And they say I have trouble with deadlines…
Christmas is now only two weeks away with the new year lurking in the shadows a week later. Maybe it’s all this talk of the cliff—and the impending doom it implies—but flipping the calendar this year just doesn’t seem to harbor the same batch of hope and jubilation.
Or maybe it’s just the weather, the lingering flu symptoms or the fact it still feels like we’re in election season.
Either way, not only is time running out for Washington to fix this mess—talk about your post-holiday hangover—but it’s running out for you to talk to your own employees (and clients) about what the new year means in a more practical, less talking head sense.
For starters, the payroll tax holiday (which has already lasted longer than a European vacation) comes to a screeching halt Jan. 1. I’d bet that first week’s 20 bucks (based an annual $50k salary) that most of your employees have is long since forgotten as part of the president’s stimulus plan. It might be worth bringing up, since it hits everyone right away right in the wallet. (It’s also worth noting that most experts expect that this tax break has the smallest chance of surviving whatever deal emerges out of the Beltway.)
Your higher-paid employees—or maybe even you—face an additional tax bump in January either way thanks to Obamacare. Individuals making more than $200,000 a year (or couples making more than $250,000 a year) face a Medicare tax increase of .9 percent. This, of course, is in addition to another 3.8 percent in taxes on investment income. Funny that these two little items represent the single biggest tax hikes courtesy of the health reform law, but it’s earned almost no coverage from the press despite all their hand wringing about the so-called cliff.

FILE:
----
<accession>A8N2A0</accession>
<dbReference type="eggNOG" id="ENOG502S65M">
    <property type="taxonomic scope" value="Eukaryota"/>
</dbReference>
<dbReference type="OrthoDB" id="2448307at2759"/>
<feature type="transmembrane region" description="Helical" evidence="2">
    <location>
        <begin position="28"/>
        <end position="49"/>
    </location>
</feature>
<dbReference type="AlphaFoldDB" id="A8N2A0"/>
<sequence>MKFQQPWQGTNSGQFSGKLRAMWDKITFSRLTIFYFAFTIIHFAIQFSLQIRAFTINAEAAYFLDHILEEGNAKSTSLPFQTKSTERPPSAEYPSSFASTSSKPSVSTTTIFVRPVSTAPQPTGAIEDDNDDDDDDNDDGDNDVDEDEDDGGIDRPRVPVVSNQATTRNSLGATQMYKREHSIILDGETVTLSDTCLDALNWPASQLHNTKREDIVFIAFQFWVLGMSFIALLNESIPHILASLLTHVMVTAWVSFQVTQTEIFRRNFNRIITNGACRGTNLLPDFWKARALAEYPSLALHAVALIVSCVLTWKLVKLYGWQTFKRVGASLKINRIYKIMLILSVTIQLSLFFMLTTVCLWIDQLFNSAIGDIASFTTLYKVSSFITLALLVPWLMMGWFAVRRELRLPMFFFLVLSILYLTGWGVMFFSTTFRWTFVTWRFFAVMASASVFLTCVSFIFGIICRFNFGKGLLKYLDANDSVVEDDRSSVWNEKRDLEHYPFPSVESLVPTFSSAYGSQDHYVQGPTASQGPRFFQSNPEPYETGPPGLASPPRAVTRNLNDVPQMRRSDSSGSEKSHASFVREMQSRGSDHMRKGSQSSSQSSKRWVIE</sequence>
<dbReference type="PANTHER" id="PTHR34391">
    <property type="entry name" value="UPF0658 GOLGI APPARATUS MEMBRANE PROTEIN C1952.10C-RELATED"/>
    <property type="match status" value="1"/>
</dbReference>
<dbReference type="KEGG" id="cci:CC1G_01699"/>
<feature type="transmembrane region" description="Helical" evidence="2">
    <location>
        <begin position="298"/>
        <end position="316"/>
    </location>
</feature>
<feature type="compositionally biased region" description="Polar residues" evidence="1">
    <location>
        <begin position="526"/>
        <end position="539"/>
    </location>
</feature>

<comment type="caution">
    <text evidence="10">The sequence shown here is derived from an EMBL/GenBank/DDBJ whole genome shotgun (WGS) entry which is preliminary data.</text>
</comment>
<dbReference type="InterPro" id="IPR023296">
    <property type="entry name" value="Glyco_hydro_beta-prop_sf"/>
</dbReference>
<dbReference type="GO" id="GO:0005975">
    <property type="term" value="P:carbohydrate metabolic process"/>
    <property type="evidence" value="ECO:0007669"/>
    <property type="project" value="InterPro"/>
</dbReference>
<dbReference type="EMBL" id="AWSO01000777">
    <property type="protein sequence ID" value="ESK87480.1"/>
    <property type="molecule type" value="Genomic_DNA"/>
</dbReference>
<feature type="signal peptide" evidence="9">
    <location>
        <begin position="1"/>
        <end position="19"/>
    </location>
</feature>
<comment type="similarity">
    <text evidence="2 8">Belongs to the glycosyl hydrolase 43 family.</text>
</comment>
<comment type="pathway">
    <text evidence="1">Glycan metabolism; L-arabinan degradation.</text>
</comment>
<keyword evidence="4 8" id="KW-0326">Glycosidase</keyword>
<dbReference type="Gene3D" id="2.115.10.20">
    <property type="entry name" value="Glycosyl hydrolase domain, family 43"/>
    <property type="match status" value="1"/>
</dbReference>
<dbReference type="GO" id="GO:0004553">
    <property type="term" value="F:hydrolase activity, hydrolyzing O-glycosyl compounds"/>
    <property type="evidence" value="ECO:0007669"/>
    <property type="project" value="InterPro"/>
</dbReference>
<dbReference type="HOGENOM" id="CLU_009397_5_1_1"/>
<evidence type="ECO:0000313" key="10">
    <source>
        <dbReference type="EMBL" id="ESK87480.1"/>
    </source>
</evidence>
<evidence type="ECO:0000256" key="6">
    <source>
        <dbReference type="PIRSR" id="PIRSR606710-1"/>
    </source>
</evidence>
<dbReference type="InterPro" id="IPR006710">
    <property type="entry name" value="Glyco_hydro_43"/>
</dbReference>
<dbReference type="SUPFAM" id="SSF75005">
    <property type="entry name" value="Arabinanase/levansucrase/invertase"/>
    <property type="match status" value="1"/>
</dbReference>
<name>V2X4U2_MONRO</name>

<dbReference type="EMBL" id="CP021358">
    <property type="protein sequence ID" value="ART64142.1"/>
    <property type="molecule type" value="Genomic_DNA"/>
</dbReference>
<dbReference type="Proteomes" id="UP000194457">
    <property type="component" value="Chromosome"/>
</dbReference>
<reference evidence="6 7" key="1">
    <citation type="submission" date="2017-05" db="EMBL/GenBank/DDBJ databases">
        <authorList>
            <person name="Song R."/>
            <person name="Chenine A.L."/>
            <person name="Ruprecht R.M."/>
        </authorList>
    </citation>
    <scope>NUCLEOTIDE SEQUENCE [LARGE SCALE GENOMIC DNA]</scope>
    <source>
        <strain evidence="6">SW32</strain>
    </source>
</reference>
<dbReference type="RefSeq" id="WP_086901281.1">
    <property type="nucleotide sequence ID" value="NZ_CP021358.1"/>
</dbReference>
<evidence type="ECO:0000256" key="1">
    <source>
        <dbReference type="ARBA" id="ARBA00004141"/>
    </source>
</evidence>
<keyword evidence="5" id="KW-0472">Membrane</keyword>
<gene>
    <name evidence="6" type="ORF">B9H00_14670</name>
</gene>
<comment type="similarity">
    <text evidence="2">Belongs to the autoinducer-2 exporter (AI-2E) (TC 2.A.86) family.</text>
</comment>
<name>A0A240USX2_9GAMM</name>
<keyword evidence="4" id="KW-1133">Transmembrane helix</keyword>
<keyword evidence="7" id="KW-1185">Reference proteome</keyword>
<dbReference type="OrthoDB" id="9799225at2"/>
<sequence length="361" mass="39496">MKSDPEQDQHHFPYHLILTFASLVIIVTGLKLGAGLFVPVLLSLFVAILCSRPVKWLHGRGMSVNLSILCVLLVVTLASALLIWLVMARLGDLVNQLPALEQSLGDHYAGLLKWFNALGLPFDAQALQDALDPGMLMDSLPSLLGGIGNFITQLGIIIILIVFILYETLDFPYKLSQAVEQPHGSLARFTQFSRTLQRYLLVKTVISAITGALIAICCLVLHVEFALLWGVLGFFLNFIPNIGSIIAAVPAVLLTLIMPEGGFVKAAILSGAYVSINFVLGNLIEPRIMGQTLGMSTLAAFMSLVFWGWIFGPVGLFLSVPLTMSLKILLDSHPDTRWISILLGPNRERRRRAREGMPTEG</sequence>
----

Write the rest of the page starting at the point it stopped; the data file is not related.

The Patient Protection and Affordable Care Act has another little hidden gem waiting for employees. Starting next year, contributions to flexible spending accounts are capped at $2,500, a first for these consumer-friendly plans.
Finally, some employer tax breaks run out of life in the new year. The tax deduction for employer adoption assistance expires in January as well, leaving adoption-eager employees out in the cold, and on their own, while some reimbursements for employer-paid educational assistance runs out, as well.
And I haven’t even touched on the Bush-era tax cuts, whose future remains as shaky as our country’s credit rating.
Happy new year…don't wake me ’til spring.